Apple iPhone 3G Review
Super Monkey Ball is an app that will no doubt popular, and does a great job of harnessing the power of the iPhone. It’s similar to the console versions, where you guide a monkey in a bubble through various stages while collecting bananas and avoiding falling off the edge. On the iPhone you control the ball by tilting the device, taking advantage of the accelerometer. Once we got past the first few levels the difficulty increased greatly, and it felt like it was in part due to the accelerometer. During gameplay it was usually good, but not quite as responsive as the Tilt game we loved so much on the Touch Diamond, and there are times when our monkey got turned around. It could be attributed to the game’s software, but we have a feeling SEGA knows what they’re doing and we had some accelerometer issues outside of SMB as well. While web browsing the orientation will at times turn on you when the phone is stationary (we even had it do it once while the phone was sitting on a table, and hadn’t been moved) or won’t turn at all. This is something we’ve experienced on the original, and are disappointed that Apple hasn’t fixed it. Overall we wish the accelerometer was used more often in the UI.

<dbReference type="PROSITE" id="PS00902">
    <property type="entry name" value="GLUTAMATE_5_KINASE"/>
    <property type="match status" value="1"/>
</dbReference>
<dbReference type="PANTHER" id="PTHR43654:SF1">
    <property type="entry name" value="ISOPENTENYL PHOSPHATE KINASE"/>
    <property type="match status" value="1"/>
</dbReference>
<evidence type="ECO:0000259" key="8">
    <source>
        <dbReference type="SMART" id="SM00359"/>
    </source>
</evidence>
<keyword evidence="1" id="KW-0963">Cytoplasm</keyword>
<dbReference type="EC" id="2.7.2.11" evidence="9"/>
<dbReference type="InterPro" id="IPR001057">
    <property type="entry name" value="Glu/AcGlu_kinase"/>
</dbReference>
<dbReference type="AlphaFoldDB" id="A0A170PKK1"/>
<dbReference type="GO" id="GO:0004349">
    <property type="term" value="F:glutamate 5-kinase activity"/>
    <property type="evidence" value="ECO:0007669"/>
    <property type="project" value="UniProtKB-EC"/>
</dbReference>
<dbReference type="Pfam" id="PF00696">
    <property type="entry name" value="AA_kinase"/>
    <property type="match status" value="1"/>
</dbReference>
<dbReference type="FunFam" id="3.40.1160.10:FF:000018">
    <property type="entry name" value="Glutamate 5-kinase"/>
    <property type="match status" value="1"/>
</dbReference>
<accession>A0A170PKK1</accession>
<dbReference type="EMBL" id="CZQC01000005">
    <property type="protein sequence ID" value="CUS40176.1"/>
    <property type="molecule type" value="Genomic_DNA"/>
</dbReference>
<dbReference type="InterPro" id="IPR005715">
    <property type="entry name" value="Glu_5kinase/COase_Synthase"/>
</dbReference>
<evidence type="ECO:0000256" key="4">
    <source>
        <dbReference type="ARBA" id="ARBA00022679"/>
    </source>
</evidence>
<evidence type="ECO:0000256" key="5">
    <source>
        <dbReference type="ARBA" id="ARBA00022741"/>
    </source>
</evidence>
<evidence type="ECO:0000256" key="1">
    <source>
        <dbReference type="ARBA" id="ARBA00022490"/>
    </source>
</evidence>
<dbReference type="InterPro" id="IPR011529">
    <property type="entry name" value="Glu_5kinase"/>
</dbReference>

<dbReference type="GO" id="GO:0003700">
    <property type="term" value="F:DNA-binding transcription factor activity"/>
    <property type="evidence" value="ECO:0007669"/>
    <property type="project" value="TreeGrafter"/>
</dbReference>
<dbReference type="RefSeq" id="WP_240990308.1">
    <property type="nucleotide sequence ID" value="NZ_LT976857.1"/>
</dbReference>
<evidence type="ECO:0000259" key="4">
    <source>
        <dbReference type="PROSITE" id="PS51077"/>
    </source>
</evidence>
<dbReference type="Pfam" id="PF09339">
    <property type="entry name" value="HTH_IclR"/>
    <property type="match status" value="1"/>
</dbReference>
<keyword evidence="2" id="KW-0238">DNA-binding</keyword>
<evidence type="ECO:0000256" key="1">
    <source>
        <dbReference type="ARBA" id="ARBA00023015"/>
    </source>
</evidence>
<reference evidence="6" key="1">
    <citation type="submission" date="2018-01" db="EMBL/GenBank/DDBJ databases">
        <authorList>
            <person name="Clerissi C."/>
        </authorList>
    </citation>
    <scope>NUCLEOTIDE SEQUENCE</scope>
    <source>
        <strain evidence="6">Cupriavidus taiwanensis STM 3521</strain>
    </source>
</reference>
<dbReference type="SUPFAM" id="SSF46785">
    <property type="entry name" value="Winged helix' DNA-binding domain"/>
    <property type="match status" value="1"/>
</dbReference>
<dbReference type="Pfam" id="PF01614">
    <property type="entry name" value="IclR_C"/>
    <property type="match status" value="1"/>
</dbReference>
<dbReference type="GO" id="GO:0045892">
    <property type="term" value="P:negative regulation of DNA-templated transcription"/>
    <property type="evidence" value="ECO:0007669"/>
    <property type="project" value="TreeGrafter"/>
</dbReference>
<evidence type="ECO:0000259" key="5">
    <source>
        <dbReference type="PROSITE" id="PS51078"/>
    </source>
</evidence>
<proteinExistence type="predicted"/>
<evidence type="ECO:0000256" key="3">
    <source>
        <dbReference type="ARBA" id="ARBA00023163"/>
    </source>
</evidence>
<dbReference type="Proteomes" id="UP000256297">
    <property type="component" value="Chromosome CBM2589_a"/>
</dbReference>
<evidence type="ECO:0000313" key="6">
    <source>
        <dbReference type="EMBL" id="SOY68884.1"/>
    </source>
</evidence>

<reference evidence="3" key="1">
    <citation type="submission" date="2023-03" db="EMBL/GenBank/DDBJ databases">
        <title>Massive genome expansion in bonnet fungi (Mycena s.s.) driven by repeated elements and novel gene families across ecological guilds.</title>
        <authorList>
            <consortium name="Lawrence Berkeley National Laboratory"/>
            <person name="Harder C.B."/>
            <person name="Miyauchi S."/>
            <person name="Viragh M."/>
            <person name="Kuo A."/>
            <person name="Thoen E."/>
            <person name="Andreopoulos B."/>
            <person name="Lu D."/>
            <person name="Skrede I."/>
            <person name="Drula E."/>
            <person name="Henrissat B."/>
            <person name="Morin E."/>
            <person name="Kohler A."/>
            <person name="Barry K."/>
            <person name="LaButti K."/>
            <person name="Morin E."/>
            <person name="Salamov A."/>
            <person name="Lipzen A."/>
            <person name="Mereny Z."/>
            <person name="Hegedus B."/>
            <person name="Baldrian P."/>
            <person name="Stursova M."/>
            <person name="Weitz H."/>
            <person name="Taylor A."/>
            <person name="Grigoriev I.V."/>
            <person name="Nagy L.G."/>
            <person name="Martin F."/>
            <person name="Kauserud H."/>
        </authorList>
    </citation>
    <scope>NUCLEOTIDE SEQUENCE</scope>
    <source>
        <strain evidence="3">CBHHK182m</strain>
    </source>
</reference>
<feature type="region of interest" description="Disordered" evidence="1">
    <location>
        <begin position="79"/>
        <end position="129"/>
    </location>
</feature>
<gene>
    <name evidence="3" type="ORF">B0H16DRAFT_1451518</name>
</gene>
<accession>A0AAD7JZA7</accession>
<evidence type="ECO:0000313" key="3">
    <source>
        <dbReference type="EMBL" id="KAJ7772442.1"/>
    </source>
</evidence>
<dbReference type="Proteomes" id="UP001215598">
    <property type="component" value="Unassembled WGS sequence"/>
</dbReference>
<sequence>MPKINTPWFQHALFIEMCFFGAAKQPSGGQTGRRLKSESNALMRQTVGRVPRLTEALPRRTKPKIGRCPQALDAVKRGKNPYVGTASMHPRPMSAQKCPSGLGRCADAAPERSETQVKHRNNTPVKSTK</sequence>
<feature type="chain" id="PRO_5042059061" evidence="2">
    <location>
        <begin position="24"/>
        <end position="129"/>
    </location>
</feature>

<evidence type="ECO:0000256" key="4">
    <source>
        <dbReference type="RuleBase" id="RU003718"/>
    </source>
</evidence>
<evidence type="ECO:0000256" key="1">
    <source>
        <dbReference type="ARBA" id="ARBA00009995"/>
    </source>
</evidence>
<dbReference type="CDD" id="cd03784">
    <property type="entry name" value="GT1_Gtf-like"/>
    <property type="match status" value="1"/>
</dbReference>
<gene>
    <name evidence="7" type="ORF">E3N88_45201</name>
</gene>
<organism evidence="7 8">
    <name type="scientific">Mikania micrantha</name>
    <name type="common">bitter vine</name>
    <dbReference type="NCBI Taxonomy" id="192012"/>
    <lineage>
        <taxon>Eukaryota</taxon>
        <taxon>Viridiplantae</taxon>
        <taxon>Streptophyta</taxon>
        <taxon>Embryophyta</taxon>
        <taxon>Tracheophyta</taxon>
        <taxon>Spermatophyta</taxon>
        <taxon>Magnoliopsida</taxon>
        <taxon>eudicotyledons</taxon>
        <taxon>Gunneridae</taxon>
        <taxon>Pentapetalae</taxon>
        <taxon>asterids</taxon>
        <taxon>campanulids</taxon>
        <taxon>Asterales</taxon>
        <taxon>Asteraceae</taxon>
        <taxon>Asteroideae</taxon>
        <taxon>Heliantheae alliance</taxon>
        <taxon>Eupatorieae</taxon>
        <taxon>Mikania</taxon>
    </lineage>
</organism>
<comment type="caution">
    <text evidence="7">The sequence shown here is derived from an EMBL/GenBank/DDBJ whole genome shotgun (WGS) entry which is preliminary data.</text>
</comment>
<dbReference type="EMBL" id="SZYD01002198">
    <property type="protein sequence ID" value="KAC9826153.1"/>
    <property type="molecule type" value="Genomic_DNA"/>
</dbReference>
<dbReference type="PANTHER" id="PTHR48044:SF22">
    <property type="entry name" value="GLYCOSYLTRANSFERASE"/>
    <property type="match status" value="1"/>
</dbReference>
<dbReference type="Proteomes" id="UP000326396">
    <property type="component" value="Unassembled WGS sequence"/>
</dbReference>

Apple iPhone 3G Review
Apple iPhone 3G Review
Apple iPhone 3G Review

Apple prides themselves on their simple to use, rock solid software. To our surprise the iPhone 3G wobbles here. 98% of the time it runs smoothly, but as noted earlier we’ve had the phone lag on us here and there, and downright reset a few times. It’s not as laggy as Windows Mobile can be, but it has not been as solid as the original. A major gripe we have is with syncing. Every time you plug the phone in it backs up your data, which is to be expected, but the process can take upwards of 10 minutes. There is no good reason for this, and our Windows Mobile phones can completely sync usually in under two minutes.

On launch day iTunes servers crashed, creating even longer lines, customer headaches and bricked phones. Throw in continued MobileMe issues and Apple seemed more like Microsoft on July 11th. And speaking of which, for as much as they bash Vista and its constant security pop-ups, we’re getting pretty darn frustrated with being asked if apps can access our location and entering our iTunes password every time we go back to the App Store and download something.

91 Comments
  • Options
    Close





Want to comment? Please login or register.

PhoneArena rating:
8Very good
Display3.5 inches, 320 x 480 pixels (165 ppi) LCD
Camera2 megapixels
Hardware
Single core, 412 MHz
0.1 GB RAM
Size4.50 x 2.40 x 0.48 inches
(115.5 x 62.1 x 12.3 mm)
4.70 oz  (133 g)
Battery1150 mAh, 10 hours talk time

Latest stories